Money Minute: Survey Shows Americans Still Love Bargains

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Despite the improving economy, Americans are still hunting for bargains.

A study by Consumer Reports finds that most of us love a good deal. In fact, more than a third of those surveyed feel guilty when they pay full price. Nearly 60 percent wait for a sale to buy what they want. And 23 percent say they buy things that are on sale, even they don't need them.

%VIRTUAL-article-sponsoredlinks%There's no bargain here, but if Donald Sterling is forced to sell the Los Angeles Clippers basketball team, all sorts of very rich people are expressing interest in buying it. Oracle (ORCL) chief executive Larry Ellison -- the third wealthiest American -- is teaming up with Oprah Winfrey and entertainment mogul David Geffen. Basketball Hall of Famer Magic Johnson is part of an ownership group that paid $2 billion for the Los Angeles Dodgers in 2012 -- and he's expressed interest in becoming a team owner in the NBA. So are boxing legends Floyd Merriweather Jr. and Oscar De La Hoya. By some estimates, the team could be worth as much as $1 billion, and the stars are coming out.

AT&T (T) is no longer your grandmother's Ma Bell. The telecom giant has reportedly held talks about buying satellite-TV provider DirecTV (DTV). A deal could be worth more than $40 billion, and it would make AT&T a close second in the pay TV business to the planned tie up of Comcast (CMCSA) and Time Warner Cable (TWC).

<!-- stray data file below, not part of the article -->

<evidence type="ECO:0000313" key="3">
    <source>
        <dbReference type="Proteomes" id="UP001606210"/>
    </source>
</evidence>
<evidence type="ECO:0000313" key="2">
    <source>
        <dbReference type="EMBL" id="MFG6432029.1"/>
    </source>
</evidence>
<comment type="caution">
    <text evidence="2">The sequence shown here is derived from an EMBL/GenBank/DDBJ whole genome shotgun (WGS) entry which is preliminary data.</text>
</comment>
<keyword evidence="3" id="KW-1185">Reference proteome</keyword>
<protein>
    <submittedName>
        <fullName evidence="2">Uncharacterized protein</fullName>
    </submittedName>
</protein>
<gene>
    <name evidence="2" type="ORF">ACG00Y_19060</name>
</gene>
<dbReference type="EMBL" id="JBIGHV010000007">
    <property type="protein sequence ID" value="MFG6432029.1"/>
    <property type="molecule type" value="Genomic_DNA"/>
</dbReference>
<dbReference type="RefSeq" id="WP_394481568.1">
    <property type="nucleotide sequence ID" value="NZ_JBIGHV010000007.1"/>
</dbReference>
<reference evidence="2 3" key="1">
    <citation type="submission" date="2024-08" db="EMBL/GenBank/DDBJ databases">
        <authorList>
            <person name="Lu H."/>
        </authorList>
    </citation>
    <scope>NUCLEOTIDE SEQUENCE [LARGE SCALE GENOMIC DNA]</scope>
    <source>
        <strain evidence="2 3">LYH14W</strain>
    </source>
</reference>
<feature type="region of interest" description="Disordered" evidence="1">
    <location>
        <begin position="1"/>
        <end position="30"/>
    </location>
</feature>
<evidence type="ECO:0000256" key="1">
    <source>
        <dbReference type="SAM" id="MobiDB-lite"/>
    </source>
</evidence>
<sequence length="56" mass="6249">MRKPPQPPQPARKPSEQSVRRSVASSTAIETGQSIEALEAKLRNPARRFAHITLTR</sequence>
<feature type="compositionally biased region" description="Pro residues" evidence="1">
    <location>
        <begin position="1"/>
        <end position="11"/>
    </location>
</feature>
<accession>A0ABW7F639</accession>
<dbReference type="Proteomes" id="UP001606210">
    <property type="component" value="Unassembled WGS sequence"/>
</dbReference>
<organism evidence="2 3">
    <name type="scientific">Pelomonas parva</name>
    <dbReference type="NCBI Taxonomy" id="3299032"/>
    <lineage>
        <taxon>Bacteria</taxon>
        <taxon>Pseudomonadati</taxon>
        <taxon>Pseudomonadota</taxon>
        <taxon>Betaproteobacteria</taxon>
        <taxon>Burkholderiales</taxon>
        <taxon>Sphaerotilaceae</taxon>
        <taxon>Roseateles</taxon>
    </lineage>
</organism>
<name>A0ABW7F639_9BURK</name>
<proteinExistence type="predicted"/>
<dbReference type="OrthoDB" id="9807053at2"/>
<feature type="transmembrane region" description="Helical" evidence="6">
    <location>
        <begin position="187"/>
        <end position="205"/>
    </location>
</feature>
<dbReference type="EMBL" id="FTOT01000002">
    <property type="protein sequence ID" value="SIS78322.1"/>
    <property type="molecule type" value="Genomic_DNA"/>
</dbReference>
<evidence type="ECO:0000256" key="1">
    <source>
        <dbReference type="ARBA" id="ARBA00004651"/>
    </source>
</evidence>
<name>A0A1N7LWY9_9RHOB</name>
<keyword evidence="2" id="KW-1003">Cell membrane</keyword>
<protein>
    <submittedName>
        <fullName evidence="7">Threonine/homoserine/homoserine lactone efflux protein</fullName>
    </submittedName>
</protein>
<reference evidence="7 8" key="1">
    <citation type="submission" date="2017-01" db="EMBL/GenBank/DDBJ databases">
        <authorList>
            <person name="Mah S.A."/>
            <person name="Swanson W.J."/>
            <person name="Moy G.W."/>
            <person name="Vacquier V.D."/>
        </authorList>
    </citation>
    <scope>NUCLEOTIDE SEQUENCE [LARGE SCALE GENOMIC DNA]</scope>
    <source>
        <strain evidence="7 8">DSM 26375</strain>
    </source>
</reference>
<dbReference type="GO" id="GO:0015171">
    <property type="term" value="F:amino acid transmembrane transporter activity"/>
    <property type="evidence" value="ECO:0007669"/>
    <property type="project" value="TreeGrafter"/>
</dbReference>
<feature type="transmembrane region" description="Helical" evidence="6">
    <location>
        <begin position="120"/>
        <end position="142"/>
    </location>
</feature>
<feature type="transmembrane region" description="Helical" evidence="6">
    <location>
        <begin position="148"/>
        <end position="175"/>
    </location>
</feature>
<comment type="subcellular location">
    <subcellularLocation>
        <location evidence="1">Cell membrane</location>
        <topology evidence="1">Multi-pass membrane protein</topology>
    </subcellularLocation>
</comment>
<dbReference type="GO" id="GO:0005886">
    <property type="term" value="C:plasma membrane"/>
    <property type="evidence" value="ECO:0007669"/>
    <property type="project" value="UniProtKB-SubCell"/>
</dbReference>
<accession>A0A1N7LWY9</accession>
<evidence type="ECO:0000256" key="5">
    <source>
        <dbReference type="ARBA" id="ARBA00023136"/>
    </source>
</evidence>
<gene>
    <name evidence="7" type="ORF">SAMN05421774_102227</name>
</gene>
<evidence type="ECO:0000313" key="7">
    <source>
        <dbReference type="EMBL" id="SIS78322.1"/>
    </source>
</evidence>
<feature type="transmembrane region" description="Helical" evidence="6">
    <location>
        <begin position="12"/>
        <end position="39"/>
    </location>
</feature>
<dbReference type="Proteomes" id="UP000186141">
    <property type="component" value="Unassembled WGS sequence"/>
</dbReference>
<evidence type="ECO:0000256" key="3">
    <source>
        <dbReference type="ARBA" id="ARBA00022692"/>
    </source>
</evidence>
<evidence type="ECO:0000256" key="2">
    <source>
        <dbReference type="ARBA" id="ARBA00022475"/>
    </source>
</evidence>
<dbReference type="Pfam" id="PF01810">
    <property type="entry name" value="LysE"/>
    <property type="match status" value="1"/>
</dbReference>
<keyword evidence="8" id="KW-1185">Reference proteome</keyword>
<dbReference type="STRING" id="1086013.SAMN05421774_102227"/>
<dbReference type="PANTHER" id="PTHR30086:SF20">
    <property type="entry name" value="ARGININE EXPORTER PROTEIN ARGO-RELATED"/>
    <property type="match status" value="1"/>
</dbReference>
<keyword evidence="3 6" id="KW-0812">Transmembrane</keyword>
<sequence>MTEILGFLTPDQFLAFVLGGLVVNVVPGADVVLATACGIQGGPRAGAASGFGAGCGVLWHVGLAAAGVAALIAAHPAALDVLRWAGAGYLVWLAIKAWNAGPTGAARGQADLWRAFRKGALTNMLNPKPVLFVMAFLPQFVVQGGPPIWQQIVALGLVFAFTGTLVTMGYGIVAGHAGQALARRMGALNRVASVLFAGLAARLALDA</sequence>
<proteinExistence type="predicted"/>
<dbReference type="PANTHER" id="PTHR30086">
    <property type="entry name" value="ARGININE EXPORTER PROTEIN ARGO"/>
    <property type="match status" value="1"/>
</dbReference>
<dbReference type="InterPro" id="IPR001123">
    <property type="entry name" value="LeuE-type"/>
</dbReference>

Here on Wall Street, the Dow Jones industrial average (^DJI) gained 45 points Wednesday, to close at its first record high this year. The Standard & Poor's 500 index (^GPSC) added 5, and the Nasdaq composite (^IXIC) rose 11 points.

After tumbling in January, the Dow has jumped 900 points over the past three months.

Finally, in one of the first fallouts from the Western sanctions against Russia, a U.S. court has temporarily blocked Boeing and Lockheed Martin from dealing with a Russian supplier of rocket engines. The company is run by one of the individuals targeted by the Obama Administration.

-Produced by Drew Trachtenberg.

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Money Minute: Survey Shows Americans Still Love Bargains
"Your daily habits and routines are the reason you got into this mess," writes Trent Hamm, founder of "Spend some time thinking about how you spend money each day, each week and each month." Do you really need your daily latte? Can you bring your lunch to work instead of buying it four times a week? Ask yourself: What can I change without sacrificing my lifestyle too much? 
Remove all credit cards from your wallet and leave them at home when you go shopping, advises WiseBread contributor Sabah Karimi. “Even if you earn cash back or other rewards with credit card purchases, stop spending with your credit cards until you have your finances under control,” she writes.